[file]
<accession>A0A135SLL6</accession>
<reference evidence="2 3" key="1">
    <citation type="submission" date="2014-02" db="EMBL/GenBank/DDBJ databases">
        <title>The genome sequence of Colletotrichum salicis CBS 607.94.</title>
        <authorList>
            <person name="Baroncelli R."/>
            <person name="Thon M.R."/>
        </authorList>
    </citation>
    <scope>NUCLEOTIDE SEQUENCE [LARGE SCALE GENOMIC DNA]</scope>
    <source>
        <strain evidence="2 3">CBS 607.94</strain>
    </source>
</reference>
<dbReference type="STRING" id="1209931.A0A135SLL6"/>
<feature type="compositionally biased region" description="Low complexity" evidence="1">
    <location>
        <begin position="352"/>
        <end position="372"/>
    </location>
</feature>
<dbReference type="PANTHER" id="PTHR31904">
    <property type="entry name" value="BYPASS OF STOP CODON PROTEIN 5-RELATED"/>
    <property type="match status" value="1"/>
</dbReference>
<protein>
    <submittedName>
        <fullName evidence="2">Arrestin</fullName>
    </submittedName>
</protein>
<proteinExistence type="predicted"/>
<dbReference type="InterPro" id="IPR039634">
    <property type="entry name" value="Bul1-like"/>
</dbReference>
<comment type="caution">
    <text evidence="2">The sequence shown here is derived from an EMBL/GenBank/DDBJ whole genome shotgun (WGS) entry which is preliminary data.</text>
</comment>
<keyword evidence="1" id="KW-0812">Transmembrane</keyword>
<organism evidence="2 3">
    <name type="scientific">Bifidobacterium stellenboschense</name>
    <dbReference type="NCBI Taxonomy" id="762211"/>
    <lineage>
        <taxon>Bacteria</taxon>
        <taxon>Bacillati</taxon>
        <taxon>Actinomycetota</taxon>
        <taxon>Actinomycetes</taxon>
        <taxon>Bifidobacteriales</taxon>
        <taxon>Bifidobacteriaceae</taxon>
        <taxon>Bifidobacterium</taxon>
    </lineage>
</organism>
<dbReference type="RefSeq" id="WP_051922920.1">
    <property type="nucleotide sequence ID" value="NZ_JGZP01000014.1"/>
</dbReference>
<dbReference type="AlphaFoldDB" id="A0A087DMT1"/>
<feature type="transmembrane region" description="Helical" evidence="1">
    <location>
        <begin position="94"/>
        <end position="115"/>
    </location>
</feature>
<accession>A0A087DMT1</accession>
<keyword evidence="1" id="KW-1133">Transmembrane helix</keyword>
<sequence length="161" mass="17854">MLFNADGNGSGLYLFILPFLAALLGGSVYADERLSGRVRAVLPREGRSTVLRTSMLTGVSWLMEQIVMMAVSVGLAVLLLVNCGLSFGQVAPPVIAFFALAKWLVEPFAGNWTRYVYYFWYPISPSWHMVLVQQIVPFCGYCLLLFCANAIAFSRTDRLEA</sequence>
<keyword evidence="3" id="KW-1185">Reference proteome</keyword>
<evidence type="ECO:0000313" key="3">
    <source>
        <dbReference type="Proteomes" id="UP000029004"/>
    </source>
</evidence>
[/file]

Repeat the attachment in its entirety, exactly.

<accession>A0A135SLL6</accession>
<reference evidence="2 3" key="1">
    <citation type="submission" date="2014-02" db="EMBL/GenBank/DDBJ databases">
        <title>The genome sequence of Colletotrichum salicis CBS 607.94.</title>
        <authorList>
            <person name="Baroncelli R."/>
            <person name="Thon M.R."/>
        </authorList>
    </citation>
    <scope>NUCLEOTIDE SEQUENCE [LARGE SCALE GENOMIC DNA]</scope>
    <source>
        <strain evidence="2 3">CBS 607.94</strain>
    </source>
</reference>
<dbReference type="STRING" id="1209931.A0A135SLL6"/>
<feature type="compositionally biased region" description="Low complexity" evidence="1">
    <location>
        <begin position="352"/>
        <end position="372"/>
    </location>
</feature>
<dbReference type="PANTHER" id="PTHR31904">
    <property type="entry name" value="BYPASS OF STOP CODON PROTEIN 5-RELATED"/>
    <property type="match status" value="1"/>
</dbReference>
<protein>
    <submittedName>
        <fullName evidence="2">Arrestin</fullName>
    </submittedName>
</protein>
<proteinExistence type="predicted"/>
<dbReference type="InterPro" id="IPR039634">
    <property type="entry name" value="Bul1-like"/>
</dbReference>
<comment type="caution">
    <text evidence="2">The sequence shown here is derived from an EMBL/GenBank/DDBJ whole genome shotgun (WGS) entry which is preliminary data.</text>
</comment>
<keyword evidence="1" id="KW-0812">Transmembrane</keyword>
<organism evidence="2 3">
    <name type="scientific">Bifidobacterium stellenboschense</name>
    <dbReference type="NCBI Taxonomy" id="762211"/>
    <lineage>
        <taxon>Bacteria</taxon>
        <taxon>Bacillati</taxon>
        <taxon>Actinomycetota</taxon>
        <taxon>Actinomycetes</taxon>
        <taxon>Bifidobacteriales</taxon>
        <taxon>Bifidobacteriaceae</taxon>
        <taxon>Bifidobacterium</taxon>
    </lineage>
</organism>
<dbReference type="RefSeq" id="WP_051922920.1">
    <property type="nucleotide sequence ID" value="NZ_JGZP01000014.1"/>
</dbReference>
<dbReference type="AlphaFoldDB" id="A0A087DMT1"/>
<feature type="transmembrane region" description="Helical" evidence="1">
    <location>
        <begin position="94"/>
        <end position="115"/>
    </location>
</feature>
<accession>A0A087DMT1</accession>
<keyword evidence="1" id="KW-1133">Transmembrane helix</keyword>
<sequence length="161" mass="17854">MLFNADGNGSGLYLFILPFLAALLGGSVYADERLSGRVRAVLPREGRSTVLRTSMLTGVSWLMEQIVMMAVSVGLAVLLLVNCGLSFGQVAPPVIAFFALAKWLVEPFAGNWTRYVYYFWYPISPSWHMVLVQQIVPFCGYCLLLFCANAIAFSRTDRLEA</sequence>
<keyword evidence="3" id="KW-1185">Reference proteome</keyword>
<evidence type="ECO:0000313" key="3">
    <source>
        <dbReference type="Proteomes" id="UP000029004"/>
    </source>
</evidence>